December 5th, 2022

Iconic, and part of the culture - no idea how I got this far in the UK without having consumed this. I paid for a compilation on Amazin that claimed to be the whole of The Fast Show - no idea if it was complete, but I got a great sense of the initial innovation & guerilla nature of it, right through to the final tiresome sunset. Interesting how people describe the decline of a comedy movement as being to changes in public taste - but when you watch the whole Fast Show end-to-end like this you can actually see the change in attitude of the performers, getting smugger and more complacent. Still, funny though. Nice.

December 5th, 2022

We're pretty close to present day now, and you've got to wonder how pleased the monarchy are with these dramatisations. Imelda Staunton makes a feasible Elizabeth (amazing the power of an iconic hairstyle on a quality actor), but the real issue is the PAGES of dialogue - obviously invented, and QUITE some licence taken. The finale was a bit of a lowpoint but I daresay we'll be sticking with it.

December 6th, 2022

I enjoyed this doco about rock legend backup singers, and marvelled at the idea that Darlene Love worked with so many cornerstone acts and appeared on SO MANY singles, but I'd never heard of her. I liked that this got the plaudits it did, and I loved that the singers got to tell their stories - even though I didn't rate *all* of the stories that highly. Although, that MAY have been the sleep deprivation of newborn parenthood talking.

December 6th, 2022

Made the mistake of thinking this'd be interesting... One wonders whether the ppl who put this together did any research before crowdfunding its production: my guess is, they didn't. It's largely the fairly sad story of a film hasbeen, trying to celebrate his moments of triumph and venerate his stories from back in the day - but ultimately showing more sadness than happiness.  Thankfully they realised they needed more topic matter to pad out the whole thing and secured some time with some of Britain's premier stage/screen weirdos.  And then, inexplicably, there's a middle section where they're talking to Brian May. Bloody strange.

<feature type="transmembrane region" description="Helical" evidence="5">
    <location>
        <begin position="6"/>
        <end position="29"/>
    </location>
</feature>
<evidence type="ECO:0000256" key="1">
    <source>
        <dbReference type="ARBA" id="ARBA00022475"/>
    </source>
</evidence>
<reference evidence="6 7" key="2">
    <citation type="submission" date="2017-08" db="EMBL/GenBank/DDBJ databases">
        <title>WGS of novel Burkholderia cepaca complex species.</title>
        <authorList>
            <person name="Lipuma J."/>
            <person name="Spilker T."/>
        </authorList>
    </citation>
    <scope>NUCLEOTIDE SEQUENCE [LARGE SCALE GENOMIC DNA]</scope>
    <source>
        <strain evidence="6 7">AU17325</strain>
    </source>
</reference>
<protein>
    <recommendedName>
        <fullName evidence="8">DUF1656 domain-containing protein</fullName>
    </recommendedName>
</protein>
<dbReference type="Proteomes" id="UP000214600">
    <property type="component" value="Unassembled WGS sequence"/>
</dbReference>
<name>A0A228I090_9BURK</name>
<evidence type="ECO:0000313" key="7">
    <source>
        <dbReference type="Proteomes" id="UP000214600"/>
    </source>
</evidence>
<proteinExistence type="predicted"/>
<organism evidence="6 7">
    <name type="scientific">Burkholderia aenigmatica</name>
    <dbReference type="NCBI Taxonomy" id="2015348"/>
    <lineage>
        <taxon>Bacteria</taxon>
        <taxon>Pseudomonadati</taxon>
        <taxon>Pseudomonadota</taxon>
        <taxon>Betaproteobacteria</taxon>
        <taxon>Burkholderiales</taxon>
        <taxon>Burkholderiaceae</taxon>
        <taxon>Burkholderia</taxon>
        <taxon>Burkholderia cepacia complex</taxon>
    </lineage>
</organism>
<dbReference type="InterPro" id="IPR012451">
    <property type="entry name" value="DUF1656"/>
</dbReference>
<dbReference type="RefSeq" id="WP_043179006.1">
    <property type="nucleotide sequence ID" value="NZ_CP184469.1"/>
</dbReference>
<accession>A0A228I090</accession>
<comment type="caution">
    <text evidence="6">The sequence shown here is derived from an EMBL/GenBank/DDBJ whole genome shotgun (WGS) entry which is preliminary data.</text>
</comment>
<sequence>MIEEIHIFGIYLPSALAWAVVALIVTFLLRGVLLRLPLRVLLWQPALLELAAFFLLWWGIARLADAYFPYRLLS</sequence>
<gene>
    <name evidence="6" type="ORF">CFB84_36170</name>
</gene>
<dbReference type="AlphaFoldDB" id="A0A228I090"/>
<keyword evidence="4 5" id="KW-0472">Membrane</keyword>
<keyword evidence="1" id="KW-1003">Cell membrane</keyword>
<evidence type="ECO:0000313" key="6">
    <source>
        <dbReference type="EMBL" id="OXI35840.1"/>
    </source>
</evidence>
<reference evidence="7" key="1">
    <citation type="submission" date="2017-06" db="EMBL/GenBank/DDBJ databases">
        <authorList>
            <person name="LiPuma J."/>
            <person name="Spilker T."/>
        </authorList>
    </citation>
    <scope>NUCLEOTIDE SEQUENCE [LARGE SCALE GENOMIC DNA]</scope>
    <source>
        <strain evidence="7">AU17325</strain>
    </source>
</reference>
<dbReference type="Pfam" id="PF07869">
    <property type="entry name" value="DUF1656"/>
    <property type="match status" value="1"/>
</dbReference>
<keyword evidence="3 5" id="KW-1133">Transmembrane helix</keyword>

December 6th, 2022

I know that Domhnall Gleeson is a fine actor - I just can't get past the fact that he looks like he's 14 years old half the time. Don't get me wrong - he gave a lovely Henry Beard (perpetually pipe-smoking weirdo)... I just got a bit caught up (repeatedly) in the fact it looked like the age difference between him & Doug Kenney was Not Insignificant. Supporting cast of characters was lovingly played and well-executed, but as much as I love the subject matter I don't think I'd recommend crossing the street to see this.

December 8th, 2022

This was a film I was convinced I'd watched loads of times, but gave it another watch because I tried REALLY hard to remember what it was about, and couldn't. It later occurred to me that I never actually watched it - I just used to watch the opening credits Over and Over and Over again because I was trying to learn to play Scott Joplin's "The Entertainer" on the piano at the time. Yes, this was made in 1973 and YES times have changed a lot.  I really liked this though: the film had a certain wink and swagger to it that was cheeky and charming, without lapsing (too much) into sexism. You could probably see the ending approaching from a mile off, but it did make me smile. Seemed like a LOT of effort to go to for $500,000 though. 👍

December 10th, 2022

Feels like I kinda took this one on face value really: probably a casualty of trying to watch late at night on newborn/sleep dep conditions. To get the most out of this you'd probably have needed to understand what Manhattan used to be like (with its famously high crime rate) rather than the comparatively sanitised mecca that it is now... I just remember thinking that Snake Plissken was possibly the worst name for a leading character I'd ever come across.

December 12th, 2022

Nice bit of fairly mindless vampire action nonsense here, with a suitably arcane backstory - albeit somewhat odd to think of Bill Nighy as an ancient vampiric lord once you've seen About Time. I think my subconscious interest in this came about from reading that it was on this film Kate Beckinsale met Michael Sheen (& hence they hooked up), but even knowing this I did a MASSIVE doubletake once I realised which one was Michael Sheen. HE'S changed a lot between Underworld and Staged.

December 12th, 2022